It’s an exciting time when beginning to conjure up ideas while picturing your new custom home. However, before getting things finalized the question of design inevitably comes to play. Of course, there are a myriad of styles to choose from, but where to begin?
Perhaps you’re seeking a style with a bit more gravitas, class, something that shows a finer appreciation in details. If that’s the case, traditional style may be for you, going for classic furniture pieces, symmetrical arrangements, and rich color schemes.
Maybe that style feels antiquated; it isn’t your cup of tea, as they say. Ah yes, an elegant, modern look will be more suitable given the neutral color palette, clean accents, minimalistic design, and sleek décor.
But, after further consideration, why settle for one or the other? You are building a custom home; the power of choice is still yours after all! Well fear not, for there is indeed a happy marriage between these two styles, and thus we present the transitional style
Transitional Style has come to be a very popular trend in the greater Austin area, and for very good reasons! It blends elements of traditional and contemporary such as incorporating chrome and glass to more ornate designs. It is, in essence, combining the concept of curves and lines. Because of this type of style combination, it allows a great deal of flexibility in design, and flexibility is your friend when dealing with customization.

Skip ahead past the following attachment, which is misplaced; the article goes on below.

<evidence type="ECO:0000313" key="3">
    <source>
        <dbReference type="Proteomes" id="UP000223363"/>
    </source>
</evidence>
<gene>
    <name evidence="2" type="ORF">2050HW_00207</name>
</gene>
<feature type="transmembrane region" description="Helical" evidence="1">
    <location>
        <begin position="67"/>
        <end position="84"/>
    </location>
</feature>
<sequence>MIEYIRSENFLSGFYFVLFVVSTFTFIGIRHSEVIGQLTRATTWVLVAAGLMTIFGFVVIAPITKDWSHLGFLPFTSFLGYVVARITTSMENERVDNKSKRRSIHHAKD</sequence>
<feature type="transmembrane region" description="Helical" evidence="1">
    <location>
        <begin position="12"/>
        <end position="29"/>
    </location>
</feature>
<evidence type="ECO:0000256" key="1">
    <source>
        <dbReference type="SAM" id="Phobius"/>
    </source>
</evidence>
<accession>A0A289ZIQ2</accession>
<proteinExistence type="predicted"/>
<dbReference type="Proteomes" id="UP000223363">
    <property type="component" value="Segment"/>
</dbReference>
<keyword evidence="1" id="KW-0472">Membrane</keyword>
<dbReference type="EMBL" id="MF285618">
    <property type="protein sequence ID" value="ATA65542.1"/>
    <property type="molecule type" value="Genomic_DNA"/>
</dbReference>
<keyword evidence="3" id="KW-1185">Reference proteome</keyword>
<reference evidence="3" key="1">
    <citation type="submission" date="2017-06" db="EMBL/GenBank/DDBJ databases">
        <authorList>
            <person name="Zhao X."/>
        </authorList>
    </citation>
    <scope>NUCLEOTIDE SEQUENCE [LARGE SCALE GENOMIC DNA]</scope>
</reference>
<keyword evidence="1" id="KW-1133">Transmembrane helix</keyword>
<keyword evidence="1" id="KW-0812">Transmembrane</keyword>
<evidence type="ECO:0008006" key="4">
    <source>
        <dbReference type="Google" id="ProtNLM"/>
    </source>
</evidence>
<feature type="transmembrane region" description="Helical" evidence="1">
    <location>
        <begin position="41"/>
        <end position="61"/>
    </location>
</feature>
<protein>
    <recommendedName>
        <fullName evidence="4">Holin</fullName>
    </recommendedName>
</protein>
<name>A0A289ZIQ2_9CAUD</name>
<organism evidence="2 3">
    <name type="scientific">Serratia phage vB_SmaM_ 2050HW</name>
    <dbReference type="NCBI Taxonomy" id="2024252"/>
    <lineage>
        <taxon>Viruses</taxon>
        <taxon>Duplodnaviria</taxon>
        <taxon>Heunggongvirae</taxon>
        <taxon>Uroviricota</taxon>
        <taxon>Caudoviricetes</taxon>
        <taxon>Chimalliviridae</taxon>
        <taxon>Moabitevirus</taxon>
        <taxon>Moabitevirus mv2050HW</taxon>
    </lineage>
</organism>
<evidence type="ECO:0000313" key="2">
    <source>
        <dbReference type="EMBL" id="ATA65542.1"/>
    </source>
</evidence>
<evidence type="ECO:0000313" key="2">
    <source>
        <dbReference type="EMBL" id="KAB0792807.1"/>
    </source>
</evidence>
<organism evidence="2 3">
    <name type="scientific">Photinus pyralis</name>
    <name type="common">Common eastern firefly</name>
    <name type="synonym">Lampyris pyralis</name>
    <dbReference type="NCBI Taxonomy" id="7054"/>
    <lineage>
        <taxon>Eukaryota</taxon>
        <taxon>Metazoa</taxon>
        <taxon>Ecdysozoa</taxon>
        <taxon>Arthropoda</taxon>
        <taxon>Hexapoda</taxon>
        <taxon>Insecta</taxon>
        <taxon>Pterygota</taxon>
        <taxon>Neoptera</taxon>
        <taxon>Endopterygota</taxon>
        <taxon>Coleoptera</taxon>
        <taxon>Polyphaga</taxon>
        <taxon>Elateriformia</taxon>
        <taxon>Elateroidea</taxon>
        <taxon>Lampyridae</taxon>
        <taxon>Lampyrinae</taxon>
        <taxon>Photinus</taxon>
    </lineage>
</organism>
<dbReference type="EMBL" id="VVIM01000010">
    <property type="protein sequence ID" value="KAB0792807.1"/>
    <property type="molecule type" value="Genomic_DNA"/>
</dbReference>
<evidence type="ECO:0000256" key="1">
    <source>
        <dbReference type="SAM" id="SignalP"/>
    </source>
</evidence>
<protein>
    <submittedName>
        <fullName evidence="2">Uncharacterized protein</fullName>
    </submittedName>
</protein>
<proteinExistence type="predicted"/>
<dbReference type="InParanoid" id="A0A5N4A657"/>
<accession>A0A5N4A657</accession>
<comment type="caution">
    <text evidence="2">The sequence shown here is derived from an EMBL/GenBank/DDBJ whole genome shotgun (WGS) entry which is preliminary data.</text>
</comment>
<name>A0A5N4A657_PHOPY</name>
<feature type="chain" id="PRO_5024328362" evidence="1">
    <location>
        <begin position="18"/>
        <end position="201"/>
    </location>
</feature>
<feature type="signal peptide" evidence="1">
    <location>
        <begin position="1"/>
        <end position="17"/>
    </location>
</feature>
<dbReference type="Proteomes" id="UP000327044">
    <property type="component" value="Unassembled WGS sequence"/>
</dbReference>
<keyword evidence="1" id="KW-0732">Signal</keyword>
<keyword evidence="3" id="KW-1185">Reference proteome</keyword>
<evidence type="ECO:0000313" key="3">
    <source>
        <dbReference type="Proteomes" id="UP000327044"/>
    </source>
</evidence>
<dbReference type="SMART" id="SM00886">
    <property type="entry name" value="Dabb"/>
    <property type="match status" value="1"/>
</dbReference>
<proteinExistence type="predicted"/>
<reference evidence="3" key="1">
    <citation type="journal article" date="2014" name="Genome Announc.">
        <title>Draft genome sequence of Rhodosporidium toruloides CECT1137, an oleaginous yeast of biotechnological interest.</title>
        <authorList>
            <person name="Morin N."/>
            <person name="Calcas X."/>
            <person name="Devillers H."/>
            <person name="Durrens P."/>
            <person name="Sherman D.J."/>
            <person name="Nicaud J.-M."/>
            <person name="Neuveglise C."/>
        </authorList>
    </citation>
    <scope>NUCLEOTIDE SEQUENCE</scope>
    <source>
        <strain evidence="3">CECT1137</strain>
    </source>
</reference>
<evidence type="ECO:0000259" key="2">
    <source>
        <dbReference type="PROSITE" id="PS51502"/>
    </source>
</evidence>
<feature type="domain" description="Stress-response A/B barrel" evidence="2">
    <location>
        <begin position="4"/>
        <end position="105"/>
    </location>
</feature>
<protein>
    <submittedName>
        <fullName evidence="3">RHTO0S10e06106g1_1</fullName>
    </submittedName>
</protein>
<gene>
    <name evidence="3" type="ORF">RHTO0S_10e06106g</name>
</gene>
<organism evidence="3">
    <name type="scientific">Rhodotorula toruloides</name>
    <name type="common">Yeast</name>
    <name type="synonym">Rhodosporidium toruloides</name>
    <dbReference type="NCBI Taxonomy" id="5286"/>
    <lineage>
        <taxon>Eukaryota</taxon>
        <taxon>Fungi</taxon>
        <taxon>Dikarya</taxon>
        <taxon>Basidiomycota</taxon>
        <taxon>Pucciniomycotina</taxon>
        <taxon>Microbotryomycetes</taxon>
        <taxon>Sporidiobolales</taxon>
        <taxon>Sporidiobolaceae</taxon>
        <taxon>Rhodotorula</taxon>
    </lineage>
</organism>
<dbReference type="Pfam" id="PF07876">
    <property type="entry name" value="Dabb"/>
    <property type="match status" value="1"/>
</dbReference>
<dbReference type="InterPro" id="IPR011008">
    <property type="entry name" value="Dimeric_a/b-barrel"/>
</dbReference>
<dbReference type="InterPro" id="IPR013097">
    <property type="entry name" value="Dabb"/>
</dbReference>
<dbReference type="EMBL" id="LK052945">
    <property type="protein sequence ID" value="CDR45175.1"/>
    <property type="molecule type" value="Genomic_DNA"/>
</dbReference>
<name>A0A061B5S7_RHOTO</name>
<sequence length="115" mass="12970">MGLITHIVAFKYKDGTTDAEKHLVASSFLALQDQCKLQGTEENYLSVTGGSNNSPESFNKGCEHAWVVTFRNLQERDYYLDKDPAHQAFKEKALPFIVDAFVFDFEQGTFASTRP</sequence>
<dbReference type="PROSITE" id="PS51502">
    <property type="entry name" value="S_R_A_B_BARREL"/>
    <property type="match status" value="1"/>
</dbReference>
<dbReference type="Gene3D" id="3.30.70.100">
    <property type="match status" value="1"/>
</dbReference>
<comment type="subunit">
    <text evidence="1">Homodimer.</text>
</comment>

In transitional design, there tends to be a lack of color in order to create a simple and clean atmosphere. However, to keep things interesting some depth can be created with some earth tones to compliment the ‘vanilla’ look.
When working with accessories, a minimalistic approach is taken. An example would be having a floral center piece on a very sleek vase. You could also work with chrome, black, silver, among some earth tone accents as well.
Because there tends to be a lack of any strong colors with a transitional style, it lends the ability for a room to incorporate interesting textures for furniture such as suede, pliable leathers, or nubby chenille.
A defining trait of transitional style is combining practicality and design; furniture tends to meet a happy medium between simplicity and sophistication. This also allows the ability to borrow a few ideas from other styles as well. Again, flexibility is a wonderful friend.
The concept of transitional style is essentially the “goldilocks” of designs, not too formal or too casual. In the end it leaves the house feeling fresh, clean, and tranquil.